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Indian consumer electronics break boundaries; export surge to the US and Europe

Indian consumer electronicmanufacturershave opened up new frontiers for exports of made-in-India products to the developed markets such as theUS and Europe, which were hitherto only limited to the neighbouring countries, the Middle-East or African nations.

Companies like Havells, Dixon, Voltas and Blue Star have said in their December quarter earnings call that they are forming a base for exports in the developed nations like the US.

Havells India chairman and managing director Anil Rai Gupta said last quarter, the company has formed a subsidiary in the US with plans to distribute air-conditioners in the US market. “It is one of the steps forward in forming a base for exports in the developed market,” he told analysts.

Home grown contract manufacturer Dixon Technologies managing director Atul Lall informed analysts that there will be a scale up of exports of Motorola smartphones it is producing in India with almost 28-30% of the production will be exported to the US. Dixon is pursuing similarexportopportunities to developed markets for lighting products.

“So we are definitely seeing this phenomenon called OOC, out of China, and we are working on this opportunity. We feel that we are almost close to certain significant breakthroughs in the developed markets,” said Lall.

Tata-owned Voltas too said it has received export orders for frost-free refrigerators and dishwashers from Arçelik which sells appliances in Europe under the Beko brand.

For most of the companies in electronic sectors in India, the import bill is higher than the revenue they earn from exports which they have indicated will change with higher value-addition in manufacturing in India including components and efforts to open up newer and developed markets for exports.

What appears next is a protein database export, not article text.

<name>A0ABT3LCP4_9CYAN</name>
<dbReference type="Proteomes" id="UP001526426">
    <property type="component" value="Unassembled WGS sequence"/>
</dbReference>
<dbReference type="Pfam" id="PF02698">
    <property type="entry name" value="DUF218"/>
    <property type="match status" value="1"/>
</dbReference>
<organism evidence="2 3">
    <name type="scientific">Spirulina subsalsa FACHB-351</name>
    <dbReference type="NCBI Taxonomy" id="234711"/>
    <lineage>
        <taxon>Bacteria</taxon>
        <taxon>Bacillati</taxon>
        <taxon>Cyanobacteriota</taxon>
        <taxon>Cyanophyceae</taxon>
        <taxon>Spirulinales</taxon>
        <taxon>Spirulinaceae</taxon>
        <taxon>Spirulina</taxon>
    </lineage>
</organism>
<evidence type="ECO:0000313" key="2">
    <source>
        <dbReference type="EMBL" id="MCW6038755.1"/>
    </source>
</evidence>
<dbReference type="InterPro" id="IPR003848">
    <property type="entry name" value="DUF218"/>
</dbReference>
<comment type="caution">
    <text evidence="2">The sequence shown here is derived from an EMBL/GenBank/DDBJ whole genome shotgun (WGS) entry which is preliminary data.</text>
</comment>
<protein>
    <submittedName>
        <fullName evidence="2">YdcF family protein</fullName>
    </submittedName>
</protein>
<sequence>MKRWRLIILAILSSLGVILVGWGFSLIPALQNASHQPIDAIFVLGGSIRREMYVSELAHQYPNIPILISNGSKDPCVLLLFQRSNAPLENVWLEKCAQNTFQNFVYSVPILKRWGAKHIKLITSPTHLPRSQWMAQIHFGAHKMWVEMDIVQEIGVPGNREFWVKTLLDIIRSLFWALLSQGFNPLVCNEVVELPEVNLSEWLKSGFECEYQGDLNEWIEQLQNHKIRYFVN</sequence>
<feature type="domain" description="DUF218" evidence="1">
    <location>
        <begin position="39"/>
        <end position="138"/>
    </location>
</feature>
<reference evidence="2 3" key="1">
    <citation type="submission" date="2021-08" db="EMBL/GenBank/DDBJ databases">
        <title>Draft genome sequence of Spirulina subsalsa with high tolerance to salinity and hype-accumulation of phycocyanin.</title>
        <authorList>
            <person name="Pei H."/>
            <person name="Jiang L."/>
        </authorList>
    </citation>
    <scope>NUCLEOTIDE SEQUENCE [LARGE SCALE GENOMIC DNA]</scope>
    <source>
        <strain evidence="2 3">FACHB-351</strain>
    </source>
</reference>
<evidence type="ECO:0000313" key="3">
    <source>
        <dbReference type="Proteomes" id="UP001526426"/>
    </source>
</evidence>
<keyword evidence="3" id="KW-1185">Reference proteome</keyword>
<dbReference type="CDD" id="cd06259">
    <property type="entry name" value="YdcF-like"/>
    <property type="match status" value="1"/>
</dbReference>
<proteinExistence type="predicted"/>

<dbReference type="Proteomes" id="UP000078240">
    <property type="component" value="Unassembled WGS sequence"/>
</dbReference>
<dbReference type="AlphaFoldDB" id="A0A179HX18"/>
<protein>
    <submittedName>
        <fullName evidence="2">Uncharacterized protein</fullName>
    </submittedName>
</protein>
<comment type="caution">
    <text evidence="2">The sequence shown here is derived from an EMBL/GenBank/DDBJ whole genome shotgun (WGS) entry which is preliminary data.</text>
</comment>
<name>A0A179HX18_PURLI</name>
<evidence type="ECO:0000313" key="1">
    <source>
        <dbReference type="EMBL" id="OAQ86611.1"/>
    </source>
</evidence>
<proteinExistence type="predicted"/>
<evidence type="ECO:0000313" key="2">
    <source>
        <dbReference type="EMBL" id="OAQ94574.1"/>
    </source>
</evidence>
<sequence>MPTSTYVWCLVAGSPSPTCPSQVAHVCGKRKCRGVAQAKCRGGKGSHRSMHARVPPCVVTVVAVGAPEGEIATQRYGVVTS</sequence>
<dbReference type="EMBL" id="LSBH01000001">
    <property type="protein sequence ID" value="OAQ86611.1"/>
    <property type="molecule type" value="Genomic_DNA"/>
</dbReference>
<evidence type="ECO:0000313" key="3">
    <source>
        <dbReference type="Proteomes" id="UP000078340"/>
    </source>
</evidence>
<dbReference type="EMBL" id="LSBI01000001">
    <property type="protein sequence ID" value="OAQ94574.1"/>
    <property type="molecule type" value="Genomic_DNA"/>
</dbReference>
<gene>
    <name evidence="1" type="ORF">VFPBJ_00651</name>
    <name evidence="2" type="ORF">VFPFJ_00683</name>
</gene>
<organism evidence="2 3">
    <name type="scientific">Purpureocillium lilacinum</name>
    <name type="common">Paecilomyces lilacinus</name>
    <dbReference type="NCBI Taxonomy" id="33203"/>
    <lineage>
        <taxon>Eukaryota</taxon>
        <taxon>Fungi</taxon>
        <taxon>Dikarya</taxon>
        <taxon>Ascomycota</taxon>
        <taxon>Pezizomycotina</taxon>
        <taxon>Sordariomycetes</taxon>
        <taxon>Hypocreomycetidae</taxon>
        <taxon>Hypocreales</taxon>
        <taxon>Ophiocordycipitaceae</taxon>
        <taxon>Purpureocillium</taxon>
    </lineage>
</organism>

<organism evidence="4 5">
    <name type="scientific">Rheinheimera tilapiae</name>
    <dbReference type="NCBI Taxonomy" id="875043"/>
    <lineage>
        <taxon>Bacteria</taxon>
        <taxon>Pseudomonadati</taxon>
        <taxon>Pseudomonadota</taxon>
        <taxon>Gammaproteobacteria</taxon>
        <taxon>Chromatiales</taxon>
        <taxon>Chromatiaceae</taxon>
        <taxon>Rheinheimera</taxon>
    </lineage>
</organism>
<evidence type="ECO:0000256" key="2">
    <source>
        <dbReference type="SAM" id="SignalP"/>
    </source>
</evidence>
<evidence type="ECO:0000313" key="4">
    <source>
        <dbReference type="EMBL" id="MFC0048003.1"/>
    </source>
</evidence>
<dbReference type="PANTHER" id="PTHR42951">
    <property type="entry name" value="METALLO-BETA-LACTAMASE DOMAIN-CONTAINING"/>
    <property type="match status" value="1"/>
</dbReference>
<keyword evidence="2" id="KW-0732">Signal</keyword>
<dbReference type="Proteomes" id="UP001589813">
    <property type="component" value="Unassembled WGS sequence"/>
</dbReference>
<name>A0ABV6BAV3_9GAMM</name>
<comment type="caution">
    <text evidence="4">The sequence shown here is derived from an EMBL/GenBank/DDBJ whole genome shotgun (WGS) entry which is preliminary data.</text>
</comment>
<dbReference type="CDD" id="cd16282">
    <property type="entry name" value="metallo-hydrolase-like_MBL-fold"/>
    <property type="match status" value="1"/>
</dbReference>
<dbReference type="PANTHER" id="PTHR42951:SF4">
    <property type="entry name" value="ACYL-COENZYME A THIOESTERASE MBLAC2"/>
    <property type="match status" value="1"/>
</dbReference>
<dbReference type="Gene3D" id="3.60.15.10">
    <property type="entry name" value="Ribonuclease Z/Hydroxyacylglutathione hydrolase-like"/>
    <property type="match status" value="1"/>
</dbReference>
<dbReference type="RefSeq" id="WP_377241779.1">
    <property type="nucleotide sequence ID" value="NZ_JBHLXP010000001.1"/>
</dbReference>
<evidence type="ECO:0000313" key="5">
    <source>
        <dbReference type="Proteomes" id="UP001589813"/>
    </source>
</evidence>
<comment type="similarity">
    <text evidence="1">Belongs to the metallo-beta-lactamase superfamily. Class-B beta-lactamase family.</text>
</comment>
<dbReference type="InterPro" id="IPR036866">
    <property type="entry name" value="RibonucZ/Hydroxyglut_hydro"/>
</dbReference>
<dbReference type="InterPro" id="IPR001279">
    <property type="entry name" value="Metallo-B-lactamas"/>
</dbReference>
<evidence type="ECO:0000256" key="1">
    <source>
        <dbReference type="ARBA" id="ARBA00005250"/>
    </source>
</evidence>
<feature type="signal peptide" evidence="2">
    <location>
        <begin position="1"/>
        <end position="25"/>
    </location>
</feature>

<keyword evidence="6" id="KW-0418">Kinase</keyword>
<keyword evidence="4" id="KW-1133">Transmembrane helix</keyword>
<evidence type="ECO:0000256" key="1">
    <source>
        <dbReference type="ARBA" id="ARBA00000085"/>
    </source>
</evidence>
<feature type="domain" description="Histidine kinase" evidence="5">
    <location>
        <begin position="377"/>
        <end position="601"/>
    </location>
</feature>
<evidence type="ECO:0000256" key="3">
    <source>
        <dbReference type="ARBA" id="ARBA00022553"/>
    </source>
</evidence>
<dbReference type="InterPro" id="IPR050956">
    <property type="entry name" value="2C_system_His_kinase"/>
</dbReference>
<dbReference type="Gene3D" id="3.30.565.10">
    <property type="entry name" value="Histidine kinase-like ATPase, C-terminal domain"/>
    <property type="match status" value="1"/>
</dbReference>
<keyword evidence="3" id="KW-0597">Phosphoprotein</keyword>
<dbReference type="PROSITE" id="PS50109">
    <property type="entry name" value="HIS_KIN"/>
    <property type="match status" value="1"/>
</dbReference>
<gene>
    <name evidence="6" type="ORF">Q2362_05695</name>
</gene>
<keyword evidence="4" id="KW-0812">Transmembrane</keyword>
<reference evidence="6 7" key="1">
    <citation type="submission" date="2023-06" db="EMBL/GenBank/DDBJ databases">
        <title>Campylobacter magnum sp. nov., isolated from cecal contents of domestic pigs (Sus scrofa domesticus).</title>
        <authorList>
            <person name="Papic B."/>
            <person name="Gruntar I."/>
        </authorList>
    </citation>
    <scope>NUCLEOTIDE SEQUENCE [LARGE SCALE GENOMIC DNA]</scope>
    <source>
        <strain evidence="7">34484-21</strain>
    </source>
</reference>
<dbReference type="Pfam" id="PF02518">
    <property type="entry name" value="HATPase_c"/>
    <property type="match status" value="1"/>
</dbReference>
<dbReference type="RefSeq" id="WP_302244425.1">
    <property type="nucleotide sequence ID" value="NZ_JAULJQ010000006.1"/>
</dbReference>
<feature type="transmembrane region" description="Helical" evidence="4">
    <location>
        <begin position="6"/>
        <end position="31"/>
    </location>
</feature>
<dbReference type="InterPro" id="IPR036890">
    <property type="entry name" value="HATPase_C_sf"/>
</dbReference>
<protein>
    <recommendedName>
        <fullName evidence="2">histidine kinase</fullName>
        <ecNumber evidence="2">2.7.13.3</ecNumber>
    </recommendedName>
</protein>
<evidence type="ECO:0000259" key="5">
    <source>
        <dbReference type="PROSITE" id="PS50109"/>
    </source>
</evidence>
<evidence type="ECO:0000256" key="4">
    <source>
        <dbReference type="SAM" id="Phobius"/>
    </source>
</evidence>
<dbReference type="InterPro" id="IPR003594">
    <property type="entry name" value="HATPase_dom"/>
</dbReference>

AC maker Blue Star Ltd managing director B Thiagarajan told analysts last week that in international geographies like the US and Europe, the company will not sell its own brand, but instead design and make for others.

“And for these markets, the products are to be designed for that country’s regulation, energy efficiency or safety or refrigerants. So, we are currently in the process of developing the products, prototyping and getting the approval and acceptance” he said.

Thiagarajan said Blue Star wants to do $500 million business from global markets in three years. “But it is only the beginning, we have a long way to go,” he said.

The contribution of exports to sales has largely remained flat or is only marginally up in the past four-five years for most consumer electronic companies, as per Registrar of Companies filings.

Samsung has been an exception with export contribution to total India sales rose to 40% (Rs 39,111 crore) in FY23 from 21% (Rs 15,322 crore) in FY19, the filings show. This is driven by Samsung phones exported to 19 markets including the US, UK and the home base of South Korea.

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